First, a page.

Top 10 Green Energy Good News Stories Today

1. The Department of the Interior has given the green light to a power transmission line that is intended to bring power from Google, Inc.- backed offshore wind farms in the Northeast of the US to the mainland. Environmental impact studies will take 18 months to two years. The US, unlike Germany, so far has no offshore wind farms, and the US electricity grid needs to be re-done so as to bring power from such sources to consumers.

2. Inexpensive natural gas is being preferred to coal in the US, so that coal electricity generation has fallen 19 percent in the past year and now accounts for only 36% of US power. Natural gas is cleaner than coal, though it still pumps carbon dioxide into the atmosphere. This is sort of like getting the good news that you’re being poisoned, but it isn’t with arsenic but rather something much more slow-acting.

3. Coal burning in the US will likely soon be phased out, since natural gas will likely stay inexpensive and EPA limits on carbon dioxide emissions are harder and harder for coal plants to meet. This according to a new Blooomberg Report.

4. The average American is willing to pay a 13% premium for power from wind and solar, over dirty sources such as coal, petroleum and natural gas.

5. A new design for a power-generating buoy powered by ocean waves is showing promise.

6. ReNew Power Ltd. is investing $1.1 billion in wind farms to generate electricity in India. Indian has little petroleum or natural gas so far, but enormous potential for wind and solar power generation.

7. “Big Solar” ran into some problems in the US, but the wave of the near future may anyway be “small solar”.

8. Saudi Arabia is investing $100 billion in solar energy for domestic electricity generation. Since it doesn’t have so much gas or coal, Saudi Arabia uses petroleum to generate electricity, which is relatively rare. But the more its uses its oil for such domestic purposes, the less money it can make from selling its oil abroad. Hence, solar for electricity generation in the kingdom.

9. Eight automakers have agreed on standardized electric vehicle charging.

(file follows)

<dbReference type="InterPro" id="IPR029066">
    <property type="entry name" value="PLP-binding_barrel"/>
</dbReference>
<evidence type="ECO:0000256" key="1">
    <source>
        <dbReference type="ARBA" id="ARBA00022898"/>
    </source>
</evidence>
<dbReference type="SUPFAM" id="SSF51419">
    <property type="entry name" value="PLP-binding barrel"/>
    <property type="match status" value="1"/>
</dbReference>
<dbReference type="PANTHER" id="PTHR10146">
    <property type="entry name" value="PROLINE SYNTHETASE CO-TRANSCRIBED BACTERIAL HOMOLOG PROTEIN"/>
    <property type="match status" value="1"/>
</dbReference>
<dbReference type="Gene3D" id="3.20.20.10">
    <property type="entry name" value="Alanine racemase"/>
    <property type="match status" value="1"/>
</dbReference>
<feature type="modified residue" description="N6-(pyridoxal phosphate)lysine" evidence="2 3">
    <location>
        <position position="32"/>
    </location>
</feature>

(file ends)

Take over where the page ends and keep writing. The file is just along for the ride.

10. Two geothermal companies have signed contracts worth $700 million to explore geothermal energy in Kenya. Underground steam could bring electricity to many parts of rural Kenya.

16 Responses

  1. Hi Juan, the only criticism I would have with this list is #2. Natural Gas may not be much better then Coal due to a great number of reasons. While it would be convenient to have such a “bridging” Energy source, the nature of Nature is rarely convenient. See bellow for some info on Nat. Gas:

    link to

    • From David’s link, re: the combusticonsumption (consumibustion?) of what is so euphemistically called “natural gas.” Which is actually methane, ethane, propane, butane, sulfur and secret schmutz from the “extraction processes,” stuff that most would recognize as an explosive poisonous brew when stated that way. But most will cheer at the idea that “clean” methane will outstrip “dirty” strip-mined coal. And gloss right over the reality, the resulting steady increase in human-excreted slow poisons — cheering that “this contribution is projected to grow.”

      We love our comforting euphemisms. “Natural” — what could be safer and more wholesome than that? Those healing, “surgical” things called “drone strikes.” “New! Improved!”, which usually means “Crummier! and Less For The Same Or More Money!” Even “consumption” is mostly a good thing, to the point that many people sport their “I’M A BIG-TIME CONSUMER” badges on the T-shirts that say “We’re spending our children’s inheritance!”

      Highlight the word “grow,” a euphemism that papers over a huge number of sins. That’s probably the worst and most misleading of all. “Growth” is what cancers and parasites are best at, up to the point they kill their host. But almost uniformly, and certainly uninformedly, humans cheer dang near ANYthing that “grows,” from fracking, to nuclear power generation, to a patently finite “housing market” and all the efforts to re-inflate that bubble that are now in play — hey, we HAVE to “grow” jobs in the construction industry, a traditional plow horse for “the growth of the economy.